One ancient process for extracting the silver from lead was cupellation. Lead was melted in a bone ash 'test' or 'cupel' and air blown across the surface. This oxidised the lead to litharge, leaving a button of silver. Anciently, the litharge was discarded, but more usually it was re-smelted to lead. "Pigs" of Roman lead have been found marked EX ARG (argentum is Latin for Silver). This presumably indicated that the lead had already been de-silvered. This process was viable economically if the lead contained 8 troy ounces of silver per ton of lead (178 ppm).
In the 18th century, the process was carried on using a kind of reverberatory furnace, but differing for the usual kind in that air was blown over the surface of the molten lead from bellows or (in the 19th century) blowing cylinders.
The equipment consisted of a row of about 8-9 iron pots, which could be heated from below.
Lead was charged to the central pot and melted. This was then allowed to cool, as the lead solidified, it was skimmed off and moved to the next pot in one direction, and the remaining metal was then transferred to the next pot in the opposite direction. The process was repeated in the pots successively, and resulted in lead accumulating in the pot at one end and silver in that at the other. The process was viable down to 2-3 troy ounces per ton (45-67 ppm.
The Parkes process, patented in 1850 uses zinc to form a material which the silver enters. This floats on the lead and can be skimmed off, enabling the silver to be recovered.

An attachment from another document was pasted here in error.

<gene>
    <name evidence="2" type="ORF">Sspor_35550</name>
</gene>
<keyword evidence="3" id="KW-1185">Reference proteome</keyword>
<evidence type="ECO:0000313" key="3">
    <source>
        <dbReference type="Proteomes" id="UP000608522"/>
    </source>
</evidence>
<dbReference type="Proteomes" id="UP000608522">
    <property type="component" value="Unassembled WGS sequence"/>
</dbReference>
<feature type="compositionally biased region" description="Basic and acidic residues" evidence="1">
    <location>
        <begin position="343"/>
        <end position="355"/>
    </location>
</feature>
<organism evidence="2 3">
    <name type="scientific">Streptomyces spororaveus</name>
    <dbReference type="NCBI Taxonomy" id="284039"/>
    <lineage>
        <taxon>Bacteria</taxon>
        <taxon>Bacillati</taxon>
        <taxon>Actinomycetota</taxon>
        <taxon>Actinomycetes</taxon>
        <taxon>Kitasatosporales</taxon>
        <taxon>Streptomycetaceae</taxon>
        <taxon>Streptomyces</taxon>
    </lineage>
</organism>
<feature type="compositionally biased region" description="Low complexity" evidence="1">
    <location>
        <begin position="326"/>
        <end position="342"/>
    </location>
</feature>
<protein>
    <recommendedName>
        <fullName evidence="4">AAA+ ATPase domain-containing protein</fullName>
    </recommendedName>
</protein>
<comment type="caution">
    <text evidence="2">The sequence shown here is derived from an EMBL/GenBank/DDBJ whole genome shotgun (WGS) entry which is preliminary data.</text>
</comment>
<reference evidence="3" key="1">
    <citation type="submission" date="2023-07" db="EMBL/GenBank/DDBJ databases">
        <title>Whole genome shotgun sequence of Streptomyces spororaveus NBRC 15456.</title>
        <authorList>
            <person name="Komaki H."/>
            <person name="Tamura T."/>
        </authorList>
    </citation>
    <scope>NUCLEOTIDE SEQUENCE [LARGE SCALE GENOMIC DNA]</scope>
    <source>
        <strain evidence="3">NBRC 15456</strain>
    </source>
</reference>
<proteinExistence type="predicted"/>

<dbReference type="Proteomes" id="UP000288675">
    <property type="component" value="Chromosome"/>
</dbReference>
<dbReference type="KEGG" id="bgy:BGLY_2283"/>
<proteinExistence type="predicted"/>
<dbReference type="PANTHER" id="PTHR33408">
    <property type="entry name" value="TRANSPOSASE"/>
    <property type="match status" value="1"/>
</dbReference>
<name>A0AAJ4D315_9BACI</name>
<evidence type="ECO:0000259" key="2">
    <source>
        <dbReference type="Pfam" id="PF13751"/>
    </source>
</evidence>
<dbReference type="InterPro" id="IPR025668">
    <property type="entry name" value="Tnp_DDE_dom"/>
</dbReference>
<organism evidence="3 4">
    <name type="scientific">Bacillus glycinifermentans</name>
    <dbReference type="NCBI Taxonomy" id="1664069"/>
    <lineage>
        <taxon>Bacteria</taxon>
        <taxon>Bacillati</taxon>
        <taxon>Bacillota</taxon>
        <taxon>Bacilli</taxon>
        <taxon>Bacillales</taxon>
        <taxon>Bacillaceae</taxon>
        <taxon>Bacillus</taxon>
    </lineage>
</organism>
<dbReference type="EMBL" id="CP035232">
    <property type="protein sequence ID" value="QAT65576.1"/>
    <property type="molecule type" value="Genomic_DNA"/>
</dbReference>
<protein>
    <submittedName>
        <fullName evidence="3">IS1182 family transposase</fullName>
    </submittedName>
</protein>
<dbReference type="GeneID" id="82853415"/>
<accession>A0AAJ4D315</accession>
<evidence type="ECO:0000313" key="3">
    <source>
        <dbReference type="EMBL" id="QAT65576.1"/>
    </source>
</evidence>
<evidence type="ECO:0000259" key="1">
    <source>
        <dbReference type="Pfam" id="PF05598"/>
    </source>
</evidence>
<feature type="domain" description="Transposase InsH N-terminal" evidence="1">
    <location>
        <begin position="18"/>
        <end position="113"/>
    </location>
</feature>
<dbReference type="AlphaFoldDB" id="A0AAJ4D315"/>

The product of the blast furnace is pig iron, which contains 4-5% carbon and usually some silicon. To produce a forgeable product a further process was needed, usually described as 'fining, rather than refining. From the 16th century, this was undertaken in a finery forge. At the end of the 18th century, this began to be replaced by puddling (in a puddling furnace), which was in turn gradually superseded by the production of mild steel by the Bessemer process.
The term refining is used in a narrower context. Henry Cort's original puddling process only worked where the raw material was white cast iron, rather than the grey pig iron that was the usual raw material for finery forges. To use grey pig iron, a preliminary refining process was necessary to remove silicon. The pig iron was melted in a running out furnace and then run out into a trough. This process oxidised the silicon to form a slag, which floated on the iron and was removed by lowering a dam at the end of the trough. The product of this process was a white metal, known as finers metal and refined iron.